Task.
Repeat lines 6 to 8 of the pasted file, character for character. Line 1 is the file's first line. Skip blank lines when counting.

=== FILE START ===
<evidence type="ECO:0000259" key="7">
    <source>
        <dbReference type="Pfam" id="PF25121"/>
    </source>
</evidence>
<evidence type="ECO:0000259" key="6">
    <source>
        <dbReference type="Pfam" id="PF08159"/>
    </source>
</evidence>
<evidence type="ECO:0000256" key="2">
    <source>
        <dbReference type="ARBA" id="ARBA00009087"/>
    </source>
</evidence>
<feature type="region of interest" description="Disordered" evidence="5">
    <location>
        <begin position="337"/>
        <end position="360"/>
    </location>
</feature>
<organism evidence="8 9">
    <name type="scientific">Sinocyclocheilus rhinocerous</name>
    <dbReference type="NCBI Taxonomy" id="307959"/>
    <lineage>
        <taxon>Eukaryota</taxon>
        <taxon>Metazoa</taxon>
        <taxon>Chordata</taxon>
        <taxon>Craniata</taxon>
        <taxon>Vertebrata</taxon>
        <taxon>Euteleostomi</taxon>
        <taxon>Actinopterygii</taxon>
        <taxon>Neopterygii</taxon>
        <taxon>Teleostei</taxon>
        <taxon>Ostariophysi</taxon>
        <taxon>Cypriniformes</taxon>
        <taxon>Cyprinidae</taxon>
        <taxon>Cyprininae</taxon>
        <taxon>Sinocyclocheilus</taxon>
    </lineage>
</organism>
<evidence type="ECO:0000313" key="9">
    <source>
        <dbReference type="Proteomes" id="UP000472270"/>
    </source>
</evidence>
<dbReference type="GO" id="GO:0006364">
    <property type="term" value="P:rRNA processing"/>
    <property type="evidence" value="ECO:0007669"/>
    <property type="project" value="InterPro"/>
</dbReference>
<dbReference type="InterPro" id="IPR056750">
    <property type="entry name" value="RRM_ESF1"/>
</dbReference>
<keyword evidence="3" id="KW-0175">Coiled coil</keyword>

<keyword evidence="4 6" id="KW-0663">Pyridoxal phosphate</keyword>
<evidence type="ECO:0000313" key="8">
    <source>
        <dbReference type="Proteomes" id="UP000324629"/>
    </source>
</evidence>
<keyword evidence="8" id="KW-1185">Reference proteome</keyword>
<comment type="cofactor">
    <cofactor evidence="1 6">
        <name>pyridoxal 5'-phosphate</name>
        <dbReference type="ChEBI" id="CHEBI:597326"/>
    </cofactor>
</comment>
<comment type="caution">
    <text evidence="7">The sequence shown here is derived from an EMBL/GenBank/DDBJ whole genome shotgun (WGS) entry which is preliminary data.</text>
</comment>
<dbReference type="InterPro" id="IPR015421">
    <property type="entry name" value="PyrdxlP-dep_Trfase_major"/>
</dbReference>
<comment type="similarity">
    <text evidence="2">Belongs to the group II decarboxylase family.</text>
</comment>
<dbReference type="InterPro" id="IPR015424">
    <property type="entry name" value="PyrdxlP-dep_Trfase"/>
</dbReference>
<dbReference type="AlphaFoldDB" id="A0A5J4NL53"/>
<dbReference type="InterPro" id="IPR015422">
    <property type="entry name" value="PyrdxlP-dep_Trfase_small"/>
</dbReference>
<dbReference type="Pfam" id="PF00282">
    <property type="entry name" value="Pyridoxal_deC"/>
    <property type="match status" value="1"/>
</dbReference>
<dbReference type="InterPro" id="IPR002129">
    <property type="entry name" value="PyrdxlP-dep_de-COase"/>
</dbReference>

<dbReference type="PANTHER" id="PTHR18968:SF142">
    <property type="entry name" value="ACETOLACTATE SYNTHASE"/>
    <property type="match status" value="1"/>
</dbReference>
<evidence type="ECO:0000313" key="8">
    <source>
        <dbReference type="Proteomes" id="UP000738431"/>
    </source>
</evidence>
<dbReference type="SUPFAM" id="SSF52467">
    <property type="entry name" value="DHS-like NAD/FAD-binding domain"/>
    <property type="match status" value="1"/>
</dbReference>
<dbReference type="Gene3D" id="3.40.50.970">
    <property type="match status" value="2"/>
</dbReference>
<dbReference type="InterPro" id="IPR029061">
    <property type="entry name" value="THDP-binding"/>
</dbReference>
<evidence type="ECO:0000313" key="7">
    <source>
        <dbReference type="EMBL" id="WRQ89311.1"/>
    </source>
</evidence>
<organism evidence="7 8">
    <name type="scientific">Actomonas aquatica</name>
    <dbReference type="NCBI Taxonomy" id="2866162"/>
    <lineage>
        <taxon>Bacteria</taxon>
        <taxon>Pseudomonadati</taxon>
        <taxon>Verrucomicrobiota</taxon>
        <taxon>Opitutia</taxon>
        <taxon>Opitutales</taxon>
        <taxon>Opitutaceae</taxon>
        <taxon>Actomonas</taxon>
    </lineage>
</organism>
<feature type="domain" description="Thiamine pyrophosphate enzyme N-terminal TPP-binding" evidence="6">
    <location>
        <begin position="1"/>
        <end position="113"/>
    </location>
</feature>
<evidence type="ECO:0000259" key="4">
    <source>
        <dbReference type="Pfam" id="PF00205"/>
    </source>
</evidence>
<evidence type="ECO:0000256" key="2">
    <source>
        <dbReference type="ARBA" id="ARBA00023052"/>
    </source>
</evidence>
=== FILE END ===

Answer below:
<evidence type="ECO:0000259" key="6">
    <source>
        <dbReference type="Pfam" id="PF08159"/>